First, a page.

Theresa May: Government will be ‘robust’ in trying to overturn Lords amendments to Brexit bill
Theresa May has said ministers will ramp up their efforts to reverse a series of Lords amendments to the flagship Brexit bill which she claims would “tie the Government’s hands”.
The intervention comes after peers inflicted another humiliating defeat on ministers' plans last night, as the legislation continued its passage through the Lords.
The House voted by 335 to 244 for an amendment that would give MPs the power to decide what happens next if they reject the deal the Prime Minister strikes with the EU.
Those behind the move hope that the 91-strong majority could sway enough pro-EU Conservatives into voting against the Government when the bill returns to the Commons.
But in a clear warning to Tory rebels planning to vote with Labour, Mrs May said ministers will be “robust” in their attempts to overturn it.
A spokesperson for the Prime Minister said: “Cabinet expressed its strong disappointment at the defeats inflicted on the EU Withdrawal Bill in the House of Lords, saying they risked tying the Government's hands behind its back in negotiations with Brussels.
“The Prime Minister said that when the bill returns to the House of Commons, the Government would be robust. She said it was vital to ensure the legislation is able to deliver the smooth Brexit which is in the interests of everybody in the United Kingdom.”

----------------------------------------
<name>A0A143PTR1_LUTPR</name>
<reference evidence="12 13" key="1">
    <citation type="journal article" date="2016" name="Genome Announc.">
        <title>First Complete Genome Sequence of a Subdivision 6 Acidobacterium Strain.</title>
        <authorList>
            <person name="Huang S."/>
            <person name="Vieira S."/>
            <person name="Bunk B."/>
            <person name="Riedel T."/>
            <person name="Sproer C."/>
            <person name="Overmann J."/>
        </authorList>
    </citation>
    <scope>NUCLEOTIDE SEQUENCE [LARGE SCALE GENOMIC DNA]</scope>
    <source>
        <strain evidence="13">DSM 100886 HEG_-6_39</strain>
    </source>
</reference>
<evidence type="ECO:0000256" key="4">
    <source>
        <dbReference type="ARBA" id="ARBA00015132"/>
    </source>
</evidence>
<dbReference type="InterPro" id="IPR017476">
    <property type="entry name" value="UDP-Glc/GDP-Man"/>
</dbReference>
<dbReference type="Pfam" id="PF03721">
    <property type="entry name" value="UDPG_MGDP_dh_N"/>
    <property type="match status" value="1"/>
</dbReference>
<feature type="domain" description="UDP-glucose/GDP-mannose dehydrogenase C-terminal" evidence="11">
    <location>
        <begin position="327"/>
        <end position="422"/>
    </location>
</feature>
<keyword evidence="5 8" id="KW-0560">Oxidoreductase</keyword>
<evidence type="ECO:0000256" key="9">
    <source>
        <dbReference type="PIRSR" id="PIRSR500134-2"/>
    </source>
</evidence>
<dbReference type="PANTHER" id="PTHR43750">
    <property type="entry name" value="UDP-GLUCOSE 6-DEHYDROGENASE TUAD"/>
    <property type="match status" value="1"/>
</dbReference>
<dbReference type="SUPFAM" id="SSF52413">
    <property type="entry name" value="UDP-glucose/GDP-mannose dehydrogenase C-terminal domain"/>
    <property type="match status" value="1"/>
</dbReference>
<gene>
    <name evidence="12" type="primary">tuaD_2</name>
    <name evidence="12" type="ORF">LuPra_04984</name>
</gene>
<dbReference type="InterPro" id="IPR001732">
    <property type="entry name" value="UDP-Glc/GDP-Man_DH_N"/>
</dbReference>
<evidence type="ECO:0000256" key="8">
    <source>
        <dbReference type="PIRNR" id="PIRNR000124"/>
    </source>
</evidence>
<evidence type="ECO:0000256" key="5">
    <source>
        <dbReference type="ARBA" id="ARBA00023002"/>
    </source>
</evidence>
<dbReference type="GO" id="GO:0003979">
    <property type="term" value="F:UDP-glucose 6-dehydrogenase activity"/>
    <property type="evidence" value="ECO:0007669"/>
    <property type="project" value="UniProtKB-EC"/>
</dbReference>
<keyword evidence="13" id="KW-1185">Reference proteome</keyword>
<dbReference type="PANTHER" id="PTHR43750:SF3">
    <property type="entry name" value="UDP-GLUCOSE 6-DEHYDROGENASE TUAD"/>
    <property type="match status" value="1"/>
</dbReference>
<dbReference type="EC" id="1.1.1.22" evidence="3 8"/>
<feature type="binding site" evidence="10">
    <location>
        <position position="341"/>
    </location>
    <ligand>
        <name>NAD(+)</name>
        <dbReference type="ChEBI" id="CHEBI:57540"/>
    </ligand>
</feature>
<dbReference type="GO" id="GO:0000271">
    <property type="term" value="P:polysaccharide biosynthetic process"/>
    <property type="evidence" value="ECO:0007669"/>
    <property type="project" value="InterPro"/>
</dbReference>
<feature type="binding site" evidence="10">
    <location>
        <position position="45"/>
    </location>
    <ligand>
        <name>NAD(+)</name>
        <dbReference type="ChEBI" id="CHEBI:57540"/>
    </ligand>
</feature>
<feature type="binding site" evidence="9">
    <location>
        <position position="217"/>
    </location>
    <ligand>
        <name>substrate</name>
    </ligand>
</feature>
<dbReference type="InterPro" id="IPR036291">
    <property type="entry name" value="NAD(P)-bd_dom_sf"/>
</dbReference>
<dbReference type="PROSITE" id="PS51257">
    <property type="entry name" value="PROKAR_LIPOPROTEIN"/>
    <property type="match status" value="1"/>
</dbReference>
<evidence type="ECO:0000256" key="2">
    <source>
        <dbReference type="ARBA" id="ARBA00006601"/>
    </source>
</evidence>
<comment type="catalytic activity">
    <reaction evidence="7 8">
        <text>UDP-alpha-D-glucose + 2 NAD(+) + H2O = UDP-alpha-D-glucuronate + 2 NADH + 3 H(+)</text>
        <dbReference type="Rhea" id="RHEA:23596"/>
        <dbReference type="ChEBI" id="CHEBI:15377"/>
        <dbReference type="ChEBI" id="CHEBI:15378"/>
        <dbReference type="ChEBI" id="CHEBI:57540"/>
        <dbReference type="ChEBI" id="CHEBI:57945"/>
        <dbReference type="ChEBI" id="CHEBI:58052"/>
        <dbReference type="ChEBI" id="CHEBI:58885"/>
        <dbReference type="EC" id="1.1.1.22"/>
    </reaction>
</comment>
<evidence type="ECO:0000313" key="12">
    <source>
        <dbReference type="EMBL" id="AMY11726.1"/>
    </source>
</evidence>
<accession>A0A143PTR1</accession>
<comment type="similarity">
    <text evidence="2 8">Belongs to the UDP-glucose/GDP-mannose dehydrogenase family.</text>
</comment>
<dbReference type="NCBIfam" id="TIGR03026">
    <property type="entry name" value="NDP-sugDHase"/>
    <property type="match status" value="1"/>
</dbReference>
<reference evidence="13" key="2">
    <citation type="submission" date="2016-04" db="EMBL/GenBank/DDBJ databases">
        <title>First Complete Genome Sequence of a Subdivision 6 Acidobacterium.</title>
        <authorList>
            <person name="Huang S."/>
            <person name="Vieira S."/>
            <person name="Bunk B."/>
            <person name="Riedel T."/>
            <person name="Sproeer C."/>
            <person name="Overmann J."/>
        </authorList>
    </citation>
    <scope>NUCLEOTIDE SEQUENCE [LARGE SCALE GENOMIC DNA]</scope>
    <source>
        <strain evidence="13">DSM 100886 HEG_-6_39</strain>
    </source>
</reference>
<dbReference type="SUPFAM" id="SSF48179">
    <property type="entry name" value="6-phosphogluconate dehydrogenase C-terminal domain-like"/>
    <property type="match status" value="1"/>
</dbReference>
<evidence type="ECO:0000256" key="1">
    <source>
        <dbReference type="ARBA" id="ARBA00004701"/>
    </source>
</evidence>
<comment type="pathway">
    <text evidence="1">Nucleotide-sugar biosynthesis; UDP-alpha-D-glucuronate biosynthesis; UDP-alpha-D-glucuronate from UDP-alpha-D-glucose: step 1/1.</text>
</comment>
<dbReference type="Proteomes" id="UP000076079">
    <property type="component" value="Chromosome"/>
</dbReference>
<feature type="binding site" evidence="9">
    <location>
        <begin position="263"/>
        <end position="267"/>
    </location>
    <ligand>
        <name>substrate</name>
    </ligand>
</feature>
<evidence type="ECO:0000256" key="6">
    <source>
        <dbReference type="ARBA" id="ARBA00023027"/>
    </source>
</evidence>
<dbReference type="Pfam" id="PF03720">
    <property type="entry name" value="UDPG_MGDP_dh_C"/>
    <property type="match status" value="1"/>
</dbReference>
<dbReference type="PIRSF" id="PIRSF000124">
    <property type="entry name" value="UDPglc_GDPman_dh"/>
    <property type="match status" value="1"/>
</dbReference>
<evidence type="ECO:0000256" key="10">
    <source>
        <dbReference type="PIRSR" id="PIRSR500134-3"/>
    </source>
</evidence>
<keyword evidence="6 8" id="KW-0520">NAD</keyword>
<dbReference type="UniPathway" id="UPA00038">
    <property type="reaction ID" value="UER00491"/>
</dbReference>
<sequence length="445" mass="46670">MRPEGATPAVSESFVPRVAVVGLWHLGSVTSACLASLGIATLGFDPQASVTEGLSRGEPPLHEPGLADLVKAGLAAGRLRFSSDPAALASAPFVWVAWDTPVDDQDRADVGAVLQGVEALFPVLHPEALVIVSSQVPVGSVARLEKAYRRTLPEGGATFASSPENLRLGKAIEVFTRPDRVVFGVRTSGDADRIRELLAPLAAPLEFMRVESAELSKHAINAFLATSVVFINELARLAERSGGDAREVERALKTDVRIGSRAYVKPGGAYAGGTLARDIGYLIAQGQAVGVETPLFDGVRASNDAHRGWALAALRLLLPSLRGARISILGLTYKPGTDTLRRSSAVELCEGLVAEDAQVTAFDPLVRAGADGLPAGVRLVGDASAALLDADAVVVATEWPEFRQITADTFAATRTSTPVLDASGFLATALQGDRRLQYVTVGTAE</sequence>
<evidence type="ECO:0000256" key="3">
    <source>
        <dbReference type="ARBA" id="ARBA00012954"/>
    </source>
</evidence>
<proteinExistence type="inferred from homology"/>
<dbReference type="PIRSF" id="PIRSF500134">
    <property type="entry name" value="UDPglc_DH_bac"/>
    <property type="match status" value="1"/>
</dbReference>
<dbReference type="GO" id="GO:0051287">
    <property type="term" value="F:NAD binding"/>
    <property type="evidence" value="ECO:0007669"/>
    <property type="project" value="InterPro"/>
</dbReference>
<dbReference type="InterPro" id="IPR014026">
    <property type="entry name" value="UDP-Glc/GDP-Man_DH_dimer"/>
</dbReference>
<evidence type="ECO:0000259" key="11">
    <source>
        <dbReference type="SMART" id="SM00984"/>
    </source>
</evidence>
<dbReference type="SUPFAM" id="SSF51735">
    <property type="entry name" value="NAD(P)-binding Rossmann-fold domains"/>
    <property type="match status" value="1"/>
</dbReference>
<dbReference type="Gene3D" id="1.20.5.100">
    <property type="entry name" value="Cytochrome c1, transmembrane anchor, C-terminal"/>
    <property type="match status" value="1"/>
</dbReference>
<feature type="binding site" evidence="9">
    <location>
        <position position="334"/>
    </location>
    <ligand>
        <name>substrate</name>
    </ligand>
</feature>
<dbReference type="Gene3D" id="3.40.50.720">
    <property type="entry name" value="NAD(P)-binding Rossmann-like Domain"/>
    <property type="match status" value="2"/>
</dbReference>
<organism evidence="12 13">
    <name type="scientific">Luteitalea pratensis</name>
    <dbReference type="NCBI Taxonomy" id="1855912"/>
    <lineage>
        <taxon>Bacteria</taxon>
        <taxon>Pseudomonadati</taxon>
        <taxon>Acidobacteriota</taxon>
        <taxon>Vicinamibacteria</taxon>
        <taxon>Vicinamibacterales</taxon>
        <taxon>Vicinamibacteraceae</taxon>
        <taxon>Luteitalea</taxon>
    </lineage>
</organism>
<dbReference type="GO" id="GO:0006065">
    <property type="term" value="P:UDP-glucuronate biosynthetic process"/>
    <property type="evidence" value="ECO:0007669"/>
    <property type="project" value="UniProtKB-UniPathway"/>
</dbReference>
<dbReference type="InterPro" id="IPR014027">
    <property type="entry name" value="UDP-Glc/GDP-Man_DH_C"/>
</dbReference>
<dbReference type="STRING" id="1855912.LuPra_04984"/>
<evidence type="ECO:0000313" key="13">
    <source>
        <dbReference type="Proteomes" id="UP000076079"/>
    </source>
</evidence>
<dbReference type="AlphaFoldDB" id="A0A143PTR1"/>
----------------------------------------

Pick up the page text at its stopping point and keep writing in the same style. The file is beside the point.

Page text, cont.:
He added: “That bill left the House of Commons in a state which will deliver what the British public voted for. We wish for the bill to go through in the same form that it left in the House of Commons and a way that will deliver on that smooth Brexit.”
Tory peer Viscount Hailsham, one of those who put their name to the cross-party amendment, said during last night’s debate that “this country's future should be determined by parliament and ultimately by the House of Commons, and not by ministers”.
He added: “In a parliamentary democracy, this is what ought to be meant by a meaningful vote."
Shadow Brexit Secretary Keir Starmer said last night’s vote was “hugely significant” and would “ensure Parliament has a proper role in the Brexit negotiations” and avoid a no deal outcome.
“I would urge the Prime Minister to accept this cross-party amendment and recognise that there is no majority in Parliament or the country for a no deal Brexit,” he said.